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It was just days after the reborn Chicago Blackhawks won the 2010 Stanley Cup when general manager Stan Bowman had to make some hard roster decisions, thanks to the limits of the NHL's salary cap.

The starting goaltender, Antti Niemi, departed as a free agent and was replaced by a less expensive option, Corey Crawford. Versatile role players such as Andrew Ladd and Dustin Byfuglien were sacrificed to the Atlanta Thrashers, collateral damage in Chicago's bid to get cap-compliant by the start of the next season.

It was the same after the Blackhawks' 2013 title. Dave Bolland, who scored the decisive goal to beat the Boston Bruins in that dramatic final game, was lost to free agency. The useful Michael Frolik, one of coach Joel Quenneville's favourites, was sent to Winnipeg.

As a result, there was conjecture that teams capable of competing year after year for the Cup would disappear in the NHL's salary-cap era. And yet the Blackhawks and Los Angeles Kings, who between them have won five of the past six titles, are proof that dominance isn't necessarily dead.

When the Blackhawks launch their Stanley Cup defence in October, they will still have a great nucleus built around Jonathan Toews, Patrick Kane and Duncan Keith. Toews and Kane will just be starting new contracts worth $10.5-million (all figures U.S.) a season, and that will force Bowman into making another round of unpopular lineup adjustments to get his payroll within the 2015-16 limit – somewhere around $70-million a team.

No matter how hard they work the math, the Blackhawks will not be able to retain all the pieces of their championship puzzle. They know that. Bowman's father, the legendary coach Scotty Bowman, now a Blackhawks adviser, called the necessary postchampionship purges the hardest task a manager has to undertake in this day and age.

In the same way Byfuglien and Ladd were the casualties six years ago, the player on the hot seat now is Patrick Sharp, with a $5.9-million annual salary-cap hit. The Blackhawks hit the jackpot when they acquired Sharp for next to nothing from the Philadelphia Flyers in 2005. One of only seven players remaining from Chicago's first Cup team, Sharp is now 33 and still fleet of foot, which might make him easier to move, though not easy.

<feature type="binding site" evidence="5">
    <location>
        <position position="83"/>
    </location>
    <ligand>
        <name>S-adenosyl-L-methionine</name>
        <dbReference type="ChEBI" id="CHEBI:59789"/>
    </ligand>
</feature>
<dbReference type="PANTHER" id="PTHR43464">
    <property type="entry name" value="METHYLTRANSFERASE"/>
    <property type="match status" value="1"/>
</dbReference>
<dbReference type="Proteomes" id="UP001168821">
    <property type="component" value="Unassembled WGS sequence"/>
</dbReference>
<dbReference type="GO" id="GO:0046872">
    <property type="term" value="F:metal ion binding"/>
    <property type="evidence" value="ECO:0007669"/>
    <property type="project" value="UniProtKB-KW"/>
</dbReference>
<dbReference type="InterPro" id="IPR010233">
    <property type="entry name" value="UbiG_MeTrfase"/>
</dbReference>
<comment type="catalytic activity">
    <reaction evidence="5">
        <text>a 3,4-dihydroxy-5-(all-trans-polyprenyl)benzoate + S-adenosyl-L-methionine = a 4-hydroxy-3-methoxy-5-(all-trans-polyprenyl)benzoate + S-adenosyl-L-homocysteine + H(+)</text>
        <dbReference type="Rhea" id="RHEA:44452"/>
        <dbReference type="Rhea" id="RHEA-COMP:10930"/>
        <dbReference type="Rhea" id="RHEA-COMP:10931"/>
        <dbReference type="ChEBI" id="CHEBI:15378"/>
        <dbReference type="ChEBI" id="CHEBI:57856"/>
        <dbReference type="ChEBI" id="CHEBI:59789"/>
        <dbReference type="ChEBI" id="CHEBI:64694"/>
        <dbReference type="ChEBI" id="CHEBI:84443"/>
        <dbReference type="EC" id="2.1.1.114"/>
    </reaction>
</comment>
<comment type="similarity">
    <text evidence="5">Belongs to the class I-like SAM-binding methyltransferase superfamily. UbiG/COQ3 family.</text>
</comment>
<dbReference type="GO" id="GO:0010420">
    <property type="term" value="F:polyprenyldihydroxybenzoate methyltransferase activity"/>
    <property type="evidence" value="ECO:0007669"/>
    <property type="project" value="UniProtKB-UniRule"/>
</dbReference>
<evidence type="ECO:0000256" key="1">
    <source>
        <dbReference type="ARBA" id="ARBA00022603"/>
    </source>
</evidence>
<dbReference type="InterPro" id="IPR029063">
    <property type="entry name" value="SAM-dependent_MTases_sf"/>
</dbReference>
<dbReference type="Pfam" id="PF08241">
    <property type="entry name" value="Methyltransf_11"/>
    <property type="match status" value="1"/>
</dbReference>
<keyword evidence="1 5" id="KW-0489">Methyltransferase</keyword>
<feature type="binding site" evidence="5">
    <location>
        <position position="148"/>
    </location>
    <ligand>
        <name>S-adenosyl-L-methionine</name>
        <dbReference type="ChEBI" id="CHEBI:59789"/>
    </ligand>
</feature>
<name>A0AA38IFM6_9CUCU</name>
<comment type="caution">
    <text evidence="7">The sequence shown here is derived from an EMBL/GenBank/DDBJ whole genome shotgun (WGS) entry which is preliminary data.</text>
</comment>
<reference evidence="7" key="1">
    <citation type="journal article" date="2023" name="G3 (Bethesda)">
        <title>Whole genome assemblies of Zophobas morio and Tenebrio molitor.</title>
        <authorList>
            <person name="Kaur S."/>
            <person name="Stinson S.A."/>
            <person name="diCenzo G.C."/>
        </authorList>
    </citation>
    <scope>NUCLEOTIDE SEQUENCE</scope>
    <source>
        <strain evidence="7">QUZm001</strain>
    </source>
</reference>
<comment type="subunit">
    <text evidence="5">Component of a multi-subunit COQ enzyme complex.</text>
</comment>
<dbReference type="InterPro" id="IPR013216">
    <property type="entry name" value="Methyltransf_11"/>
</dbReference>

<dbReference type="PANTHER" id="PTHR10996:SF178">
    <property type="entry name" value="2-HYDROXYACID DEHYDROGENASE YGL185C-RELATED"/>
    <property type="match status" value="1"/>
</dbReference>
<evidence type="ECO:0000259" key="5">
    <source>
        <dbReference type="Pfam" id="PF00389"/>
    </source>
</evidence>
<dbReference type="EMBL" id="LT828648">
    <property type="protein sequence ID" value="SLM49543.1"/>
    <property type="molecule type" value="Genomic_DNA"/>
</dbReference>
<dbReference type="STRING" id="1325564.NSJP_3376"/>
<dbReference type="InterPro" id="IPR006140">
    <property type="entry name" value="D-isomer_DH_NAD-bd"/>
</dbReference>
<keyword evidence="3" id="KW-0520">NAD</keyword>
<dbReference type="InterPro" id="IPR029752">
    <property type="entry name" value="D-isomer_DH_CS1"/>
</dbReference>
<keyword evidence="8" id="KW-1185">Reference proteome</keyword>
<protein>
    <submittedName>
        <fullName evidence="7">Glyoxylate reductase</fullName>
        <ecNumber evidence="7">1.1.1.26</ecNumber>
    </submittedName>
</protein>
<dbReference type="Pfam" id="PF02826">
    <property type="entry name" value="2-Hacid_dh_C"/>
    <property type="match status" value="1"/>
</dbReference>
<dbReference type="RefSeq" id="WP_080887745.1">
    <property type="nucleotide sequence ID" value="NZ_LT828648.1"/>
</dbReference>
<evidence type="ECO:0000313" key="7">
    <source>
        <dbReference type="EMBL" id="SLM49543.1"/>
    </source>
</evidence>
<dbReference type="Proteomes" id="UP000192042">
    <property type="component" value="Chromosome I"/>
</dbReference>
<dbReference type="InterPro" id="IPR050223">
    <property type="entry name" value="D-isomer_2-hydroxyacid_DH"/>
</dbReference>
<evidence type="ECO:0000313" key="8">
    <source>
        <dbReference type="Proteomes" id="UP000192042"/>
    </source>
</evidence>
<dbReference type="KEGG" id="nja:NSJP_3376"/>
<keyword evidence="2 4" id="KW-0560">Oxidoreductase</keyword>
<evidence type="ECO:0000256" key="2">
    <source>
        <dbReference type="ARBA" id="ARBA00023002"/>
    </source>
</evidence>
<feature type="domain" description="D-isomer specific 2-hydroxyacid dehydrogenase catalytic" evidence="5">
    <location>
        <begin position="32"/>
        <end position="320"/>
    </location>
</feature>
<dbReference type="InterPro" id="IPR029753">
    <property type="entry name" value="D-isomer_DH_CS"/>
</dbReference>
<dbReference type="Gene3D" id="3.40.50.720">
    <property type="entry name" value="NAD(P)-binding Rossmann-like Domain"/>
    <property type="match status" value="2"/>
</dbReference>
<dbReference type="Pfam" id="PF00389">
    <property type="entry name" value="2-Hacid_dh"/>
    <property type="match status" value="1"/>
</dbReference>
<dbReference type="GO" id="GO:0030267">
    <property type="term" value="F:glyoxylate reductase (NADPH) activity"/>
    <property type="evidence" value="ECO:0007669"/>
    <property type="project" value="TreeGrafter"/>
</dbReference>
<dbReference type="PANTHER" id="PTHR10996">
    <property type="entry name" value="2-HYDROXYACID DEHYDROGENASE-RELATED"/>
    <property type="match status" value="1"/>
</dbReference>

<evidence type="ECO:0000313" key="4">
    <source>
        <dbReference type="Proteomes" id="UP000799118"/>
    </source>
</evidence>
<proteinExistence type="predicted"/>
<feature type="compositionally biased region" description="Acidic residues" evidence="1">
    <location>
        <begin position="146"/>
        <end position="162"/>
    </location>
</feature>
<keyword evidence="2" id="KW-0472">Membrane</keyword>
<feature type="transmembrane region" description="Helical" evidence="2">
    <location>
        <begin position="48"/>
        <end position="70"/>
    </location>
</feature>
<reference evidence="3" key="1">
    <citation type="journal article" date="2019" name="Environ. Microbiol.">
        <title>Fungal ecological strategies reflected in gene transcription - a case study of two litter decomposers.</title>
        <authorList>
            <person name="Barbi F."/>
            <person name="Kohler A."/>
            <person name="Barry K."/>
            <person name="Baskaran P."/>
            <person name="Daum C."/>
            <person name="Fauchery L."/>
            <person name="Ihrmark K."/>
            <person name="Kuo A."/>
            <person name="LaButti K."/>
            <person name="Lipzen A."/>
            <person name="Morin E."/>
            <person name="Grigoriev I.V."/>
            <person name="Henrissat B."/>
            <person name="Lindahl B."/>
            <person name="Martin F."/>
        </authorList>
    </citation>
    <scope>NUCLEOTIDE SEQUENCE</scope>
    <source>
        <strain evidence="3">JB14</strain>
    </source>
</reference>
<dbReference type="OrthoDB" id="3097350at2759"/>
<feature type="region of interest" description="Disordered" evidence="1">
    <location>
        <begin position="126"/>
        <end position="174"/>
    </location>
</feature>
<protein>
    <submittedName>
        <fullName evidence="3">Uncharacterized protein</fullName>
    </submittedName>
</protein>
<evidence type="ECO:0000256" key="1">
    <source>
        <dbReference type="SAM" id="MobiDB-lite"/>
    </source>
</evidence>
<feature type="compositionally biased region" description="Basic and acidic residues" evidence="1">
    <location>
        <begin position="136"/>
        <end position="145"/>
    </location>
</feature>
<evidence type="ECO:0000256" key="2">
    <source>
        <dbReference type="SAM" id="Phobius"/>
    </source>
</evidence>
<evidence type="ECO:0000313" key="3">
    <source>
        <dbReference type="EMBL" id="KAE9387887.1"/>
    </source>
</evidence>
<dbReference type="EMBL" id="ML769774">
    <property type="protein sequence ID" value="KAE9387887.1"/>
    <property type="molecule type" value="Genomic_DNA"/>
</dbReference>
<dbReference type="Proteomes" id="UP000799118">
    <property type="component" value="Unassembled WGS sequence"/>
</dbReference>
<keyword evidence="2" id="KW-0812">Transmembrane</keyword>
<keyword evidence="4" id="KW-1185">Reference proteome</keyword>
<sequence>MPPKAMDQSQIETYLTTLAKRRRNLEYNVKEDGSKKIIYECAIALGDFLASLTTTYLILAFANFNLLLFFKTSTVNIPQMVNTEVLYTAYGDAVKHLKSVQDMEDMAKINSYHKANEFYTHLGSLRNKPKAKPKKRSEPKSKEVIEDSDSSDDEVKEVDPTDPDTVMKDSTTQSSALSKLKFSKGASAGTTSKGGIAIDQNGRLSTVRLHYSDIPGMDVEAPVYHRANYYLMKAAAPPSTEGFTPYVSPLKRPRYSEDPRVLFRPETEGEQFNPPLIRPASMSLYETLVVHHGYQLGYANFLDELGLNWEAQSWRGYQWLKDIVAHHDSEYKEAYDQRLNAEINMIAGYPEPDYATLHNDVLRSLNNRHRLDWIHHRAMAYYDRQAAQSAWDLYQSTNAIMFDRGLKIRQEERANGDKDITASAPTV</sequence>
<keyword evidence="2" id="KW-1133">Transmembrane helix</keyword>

Sharp was a critical piece in their first two championships, but less so in the latest. If they can move his contract and pass on signing Antoine Vermette to a contract extension, the Hawks might be able to keep integral defencemen such as Johnny Oduya and Brent Seabrook; Quenneville doesn't want to part with either of them.

It is reasonable to ask what separates the Blackhawks from other NHL teams using roughly the same formula to succeed – a handful of high-end forwards, a collection of mobile defencemen and bend-but-don't break goaltending. The only logical answer is that Toews provides them with leadership that few teams can duplicate. His exuberant will to win seems to lift the Blackhawks to victory in tight games that could easily go either way.

And his thoughtful gestures, such as handing the Stanley Cup first to the retiring Kimmo Timonen, even though Timonen made only a small contribution to the title, endear Toews to teammates and opponents alike. Class will tell, and Toews consistently demonstrates, by his actions, his play and his results, what a singular, unique presence he brings to a team.

Late Monday, after the 2-0 shutout win, Toews made a reference to teammates past and present when assessing what three championships in six seasons really means.

"We have a great group of guys who've been here for seven or eight years, but we also have some amazing teammates who've come and gone and contributed to our different championships, so we owe it to those guys as well," Toews said. "There are so many key factors that come into play in winning a Stanley Cup championship like this."

And as for the dynasty talk, which NHL commissioner Gary Bettman referenced just before handing him the Stanley Cup Monday night, Toews said: "You guys can decide that; I'm not going to be the one saying that."

"But," Toews continued, "in this day and age, it's really tough to do what we've done. We're proud of ourselves in having a lot of character and working really hard to get to where we are.

"It's pretty special [that] we're even being mentioned along those lines. I think at this point, in our game, this is pretty rare. And we all know that."

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